Tuesday, July 12, 2016

Economist: Just visiting - Russian aggression is pushing Finland and Sweden towards NATO

To read the entire item, kindly click on the link below:


http://www.economist.com/news/europe/21701803-russian-aggression-pushing-finland-and-sweden-towards-nato-just-visiting

Russian aggression is pushing Finland and Sweden towards NATO

HELSINKI AND SUWALKI | From the print edition


From the article:


VLADIMIR PUTIN, Russia’s president, rarely visits the European Union these days. When he does, it is unclear whether he wishes to mend fences or issue threats. During a visit on July 1st to Finland, which has a 1,340km (883-mile) border with Russia, Mr Putin did both: he made reassurance sound like a threat.
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It is not just empty rhetoric. Late last year, Russia allowed some 2,000 asylum-seekers of various nationalities through its side of a checkpoint, forcing the Finns to admit them lest they be trapped in no-man’s land. Given how tightly Russia controls its checkpoints, Finnish officials concluded that the Kremlin was sending a signal that it could respond to any move to join NATO by asymmetrical means. Teija Tiilikainen, director of the Finnish Institute of International Affairs, says it “looked like part of a Russian ‘hybrid action’”—the Russian strategy of using non-military methods to achieve military goals. Finland has also been subject to Russian cyber-attacks.
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Finland does not think Russia will attack it, not least because of Finland’s military strength. But it is nervous about an accidental escalation, or a spillover of the rising tension in the Baltics. NATO has been beefing up its presence there; it is particularly worried about the Suwalki Gap, a 100km stretch along the Polish-Lithuanian border between Belarus and the Russian exclave of Kaliningrad. The gap is currently guarded by a Polish anti-tank artillery squadron equipped with outdated Soviet-era arms. A Russian thrust through to Kaliningrad would cut off overland access from western Europe to the Baltics.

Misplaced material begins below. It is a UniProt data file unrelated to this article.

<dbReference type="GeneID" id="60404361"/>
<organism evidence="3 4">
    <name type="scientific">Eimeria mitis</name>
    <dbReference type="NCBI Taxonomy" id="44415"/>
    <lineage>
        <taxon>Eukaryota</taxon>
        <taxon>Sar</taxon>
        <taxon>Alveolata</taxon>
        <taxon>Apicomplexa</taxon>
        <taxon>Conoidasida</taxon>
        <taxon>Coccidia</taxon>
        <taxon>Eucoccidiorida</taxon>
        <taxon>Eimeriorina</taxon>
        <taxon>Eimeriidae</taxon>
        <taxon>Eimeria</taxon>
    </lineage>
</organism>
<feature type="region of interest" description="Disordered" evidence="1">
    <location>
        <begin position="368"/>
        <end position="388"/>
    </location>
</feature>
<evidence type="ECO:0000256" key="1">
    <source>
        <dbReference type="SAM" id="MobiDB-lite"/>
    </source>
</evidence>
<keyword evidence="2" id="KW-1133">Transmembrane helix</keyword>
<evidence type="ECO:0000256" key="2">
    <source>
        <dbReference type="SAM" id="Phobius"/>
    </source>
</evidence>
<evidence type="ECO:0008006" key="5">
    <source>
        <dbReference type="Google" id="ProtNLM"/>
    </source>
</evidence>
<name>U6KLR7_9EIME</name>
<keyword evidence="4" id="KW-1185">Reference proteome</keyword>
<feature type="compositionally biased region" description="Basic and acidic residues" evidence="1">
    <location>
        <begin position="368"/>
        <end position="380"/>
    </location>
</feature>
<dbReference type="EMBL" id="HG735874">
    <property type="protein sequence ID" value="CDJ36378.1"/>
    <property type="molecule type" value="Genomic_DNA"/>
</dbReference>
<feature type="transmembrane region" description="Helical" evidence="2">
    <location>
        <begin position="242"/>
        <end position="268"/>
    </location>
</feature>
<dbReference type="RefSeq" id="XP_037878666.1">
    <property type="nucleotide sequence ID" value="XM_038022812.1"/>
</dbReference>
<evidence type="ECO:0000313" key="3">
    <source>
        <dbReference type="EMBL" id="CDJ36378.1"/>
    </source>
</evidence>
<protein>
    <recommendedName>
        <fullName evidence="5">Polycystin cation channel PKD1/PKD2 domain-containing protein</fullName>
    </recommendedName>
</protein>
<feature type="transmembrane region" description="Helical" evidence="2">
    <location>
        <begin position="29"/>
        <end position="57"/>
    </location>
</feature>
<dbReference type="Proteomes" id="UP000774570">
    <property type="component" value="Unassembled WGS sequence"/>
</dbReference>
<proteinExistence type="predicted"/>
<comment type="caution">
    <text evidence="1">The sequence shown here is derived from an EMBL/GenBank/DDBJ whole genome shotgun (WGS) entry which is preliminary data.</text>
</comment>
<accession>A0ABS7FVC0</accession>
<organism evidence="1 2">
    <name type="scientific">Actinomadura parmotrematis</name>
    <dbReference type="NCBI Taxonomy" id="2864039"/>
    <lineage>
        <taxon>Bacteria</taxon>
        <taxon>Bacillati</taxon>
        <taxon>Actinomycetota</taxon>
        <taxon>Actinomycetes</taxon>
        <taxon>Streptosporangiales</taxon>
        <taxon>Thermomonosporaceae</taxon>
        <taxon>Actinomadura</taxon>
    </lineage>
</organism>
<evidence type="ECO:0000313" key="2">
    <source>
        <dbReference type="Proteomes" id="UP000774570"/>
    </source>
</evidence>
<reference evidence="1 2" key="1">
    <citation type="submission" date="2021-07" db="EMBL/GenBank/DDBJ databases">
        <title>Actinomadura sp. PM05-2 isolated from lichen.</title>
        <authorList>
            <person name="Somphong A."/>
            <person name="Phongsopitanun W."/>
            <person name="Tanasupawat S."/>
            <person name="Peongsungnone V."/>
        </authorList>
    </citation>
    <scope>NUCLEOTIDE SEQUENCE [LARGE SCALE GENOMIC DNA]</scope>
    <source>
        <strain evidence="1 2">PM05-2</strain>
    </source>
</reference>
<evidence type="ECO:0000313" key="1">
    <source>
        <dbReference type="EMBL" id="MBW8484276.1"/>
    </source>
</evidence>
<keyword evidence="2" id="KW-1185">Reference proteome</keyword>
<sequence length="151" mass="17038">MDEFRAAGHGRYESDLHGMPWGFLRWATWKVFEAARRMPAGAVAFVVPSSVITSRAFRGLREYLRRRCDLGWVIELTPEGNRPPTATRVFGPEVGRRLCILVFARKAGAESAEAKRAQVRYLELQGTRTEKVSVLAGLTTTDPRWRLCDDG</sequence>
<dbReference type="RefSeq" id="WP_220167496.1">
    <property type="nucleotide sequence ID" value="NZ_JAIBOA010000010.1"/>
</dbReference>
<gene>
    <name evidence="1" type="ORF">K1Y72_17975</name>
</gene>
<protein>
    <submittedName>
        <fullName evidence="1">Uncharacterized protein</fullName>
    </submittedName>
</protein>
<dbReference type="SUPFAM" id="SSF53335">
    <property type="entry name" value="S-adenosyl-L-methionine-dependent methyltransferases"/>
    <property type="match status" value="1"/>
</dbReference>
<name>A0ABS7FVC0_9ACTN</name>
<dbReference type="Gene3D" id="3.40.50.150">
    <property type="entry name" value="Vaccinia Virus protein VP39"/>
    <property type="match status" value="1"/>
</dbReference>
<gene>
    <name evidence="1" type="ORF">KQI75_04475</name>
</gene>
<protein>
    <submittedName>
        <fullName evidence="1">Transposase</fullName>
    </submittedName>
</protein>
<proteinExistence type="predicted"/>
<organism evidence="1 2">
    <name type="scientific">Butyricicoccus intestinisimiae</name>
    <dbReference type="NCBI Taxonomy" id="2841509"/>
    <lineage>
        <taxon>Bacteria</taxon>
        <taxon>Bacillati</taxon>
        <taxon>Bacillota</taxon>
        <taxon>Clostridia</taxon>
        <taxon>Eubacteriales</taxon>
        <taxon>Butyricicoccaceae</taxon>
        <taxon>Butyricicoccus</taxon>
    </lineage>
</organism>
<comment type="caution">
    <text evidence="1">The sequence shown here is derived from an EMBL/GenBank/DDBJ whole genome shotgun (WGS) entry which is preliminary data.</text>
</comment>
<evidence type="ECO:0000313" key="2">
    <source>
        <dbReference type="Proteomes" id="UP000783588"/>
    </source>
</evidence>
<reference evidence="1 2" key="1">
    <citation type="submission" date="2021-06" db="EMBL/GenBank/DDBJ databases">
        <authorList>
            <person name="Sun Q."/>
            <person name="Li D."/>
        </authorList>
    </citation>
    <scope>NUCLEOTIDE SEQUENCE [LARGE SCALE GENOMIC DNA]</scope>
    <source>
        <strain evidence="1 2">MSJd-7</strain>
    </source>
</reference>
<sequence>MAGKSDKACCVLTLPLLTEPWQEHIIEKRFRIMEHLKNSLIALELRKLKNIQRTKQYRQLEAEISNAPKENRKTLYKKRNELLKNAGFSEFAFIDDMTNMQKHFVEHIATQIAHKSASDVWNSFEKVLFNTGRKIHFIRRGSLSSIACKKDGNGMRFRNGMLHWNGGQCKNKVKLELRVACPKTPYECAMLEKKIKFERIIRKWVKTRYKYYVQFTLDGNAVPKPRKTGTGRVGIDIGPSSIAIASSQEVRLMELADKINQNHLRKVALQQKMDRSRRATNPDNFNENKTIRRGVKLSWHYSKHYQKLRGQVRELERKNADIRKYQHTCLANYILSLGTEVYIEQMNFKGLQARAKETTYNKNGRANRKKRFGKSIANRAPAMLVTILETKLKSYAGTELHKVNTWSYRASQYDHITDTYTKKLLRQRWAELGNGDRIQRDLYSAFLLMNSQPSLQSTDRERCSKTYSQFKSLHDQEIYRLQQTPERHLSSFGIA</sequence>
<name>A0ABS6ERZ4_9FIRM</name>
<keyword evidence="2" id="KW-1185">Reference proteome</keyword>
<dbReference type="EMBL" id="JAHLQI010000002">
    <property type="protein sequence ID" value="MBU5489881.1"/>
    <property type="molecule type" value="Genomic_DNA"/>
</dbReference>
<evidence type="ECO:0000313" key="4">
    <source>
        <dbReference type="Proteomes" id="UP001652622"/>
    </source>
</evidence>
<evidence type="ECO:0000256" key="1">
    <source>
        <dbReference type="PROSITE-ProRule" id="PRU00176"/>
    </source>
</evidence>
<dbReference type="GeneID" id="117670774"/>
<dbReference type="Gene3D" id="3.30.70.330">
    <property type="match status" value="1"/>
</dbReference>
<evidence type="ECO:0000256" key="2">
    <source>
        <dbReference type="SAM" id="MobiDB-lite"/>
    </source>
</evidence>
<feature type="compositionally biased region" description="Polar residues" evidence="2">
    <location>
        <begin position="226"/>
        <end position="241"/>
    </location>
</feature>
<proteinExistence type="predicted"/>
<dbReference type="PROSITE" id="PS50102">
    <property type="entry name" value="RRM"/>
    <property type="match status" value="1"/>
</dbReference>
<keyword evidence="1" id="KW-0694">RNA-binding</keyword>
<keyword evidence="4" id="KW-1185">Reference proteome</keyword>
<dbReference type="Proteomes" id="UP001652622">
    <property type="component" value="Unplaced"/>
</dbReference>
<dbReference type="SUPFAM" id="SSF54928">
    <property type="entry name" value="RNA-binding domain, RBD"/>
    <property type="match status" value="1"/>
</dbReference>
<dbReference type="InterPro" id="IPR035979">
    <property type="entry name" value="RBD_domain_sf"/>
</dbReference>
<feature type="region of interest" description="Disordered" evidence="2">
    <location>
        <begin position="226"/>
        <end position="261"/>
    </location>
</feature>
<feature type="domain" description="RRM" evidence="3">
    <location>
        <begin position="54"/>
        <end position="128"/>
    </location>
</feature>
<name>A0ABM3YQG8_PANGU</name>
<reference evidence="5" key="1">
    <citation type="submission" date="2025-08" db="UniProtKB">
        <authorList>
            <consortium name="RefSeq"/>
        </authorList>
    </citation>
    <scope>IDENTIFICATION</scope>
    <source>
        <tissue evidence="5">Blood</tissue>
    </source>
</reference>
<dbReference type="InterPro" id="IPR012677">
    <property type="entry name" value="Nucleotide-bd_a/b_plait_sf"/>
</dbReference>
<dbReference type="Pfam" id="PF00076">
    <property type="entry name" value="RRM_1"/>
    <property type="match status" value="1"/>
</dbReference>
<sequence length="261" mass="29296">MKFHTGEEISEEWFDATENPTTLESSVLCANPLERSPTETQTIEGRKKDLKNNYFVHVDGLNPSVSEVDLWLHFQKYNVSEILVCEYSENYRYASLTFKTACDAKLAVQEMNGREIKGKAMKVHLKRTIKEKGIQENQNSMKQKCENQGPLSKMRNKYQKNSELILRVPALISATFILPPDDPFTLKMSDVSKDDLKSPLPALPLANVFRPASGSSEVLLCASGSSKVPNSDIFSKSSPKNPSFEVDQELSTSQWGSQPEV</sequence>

“At present the Baltic states are effectively indefensible,” says François Heisbourg of the International Institute for Strategic Studies, a think-tank. If Russia takes the gap, the only way to supply them would be through Sweden and Finland.
Finland knows that joining NATO would be seen as a red line by Moscow, and might provoke an asymmetrical response.

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Finland knows that joining NATO would be seen as a red line by Moscow, and might provoke an asymmetrical response. Mr Niinisto has promised to hold a referendum on NATO membership should the government decide to favour it. At present, public opinion would most likely be against it. But this could change if Sweden, Finland’s closest ally, were to join.

In the meantime, Finland’s policy consists of discussing NATO membership and improving its ties and deepening its bilateral military relationship with America, all while trying to maintain a special relationship with Russia. 
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Finland is justifiably proud of handling its difficult eastern neighbour while transforming itself into a prosperous Western country, with one of the strongest territorial armies in Europe.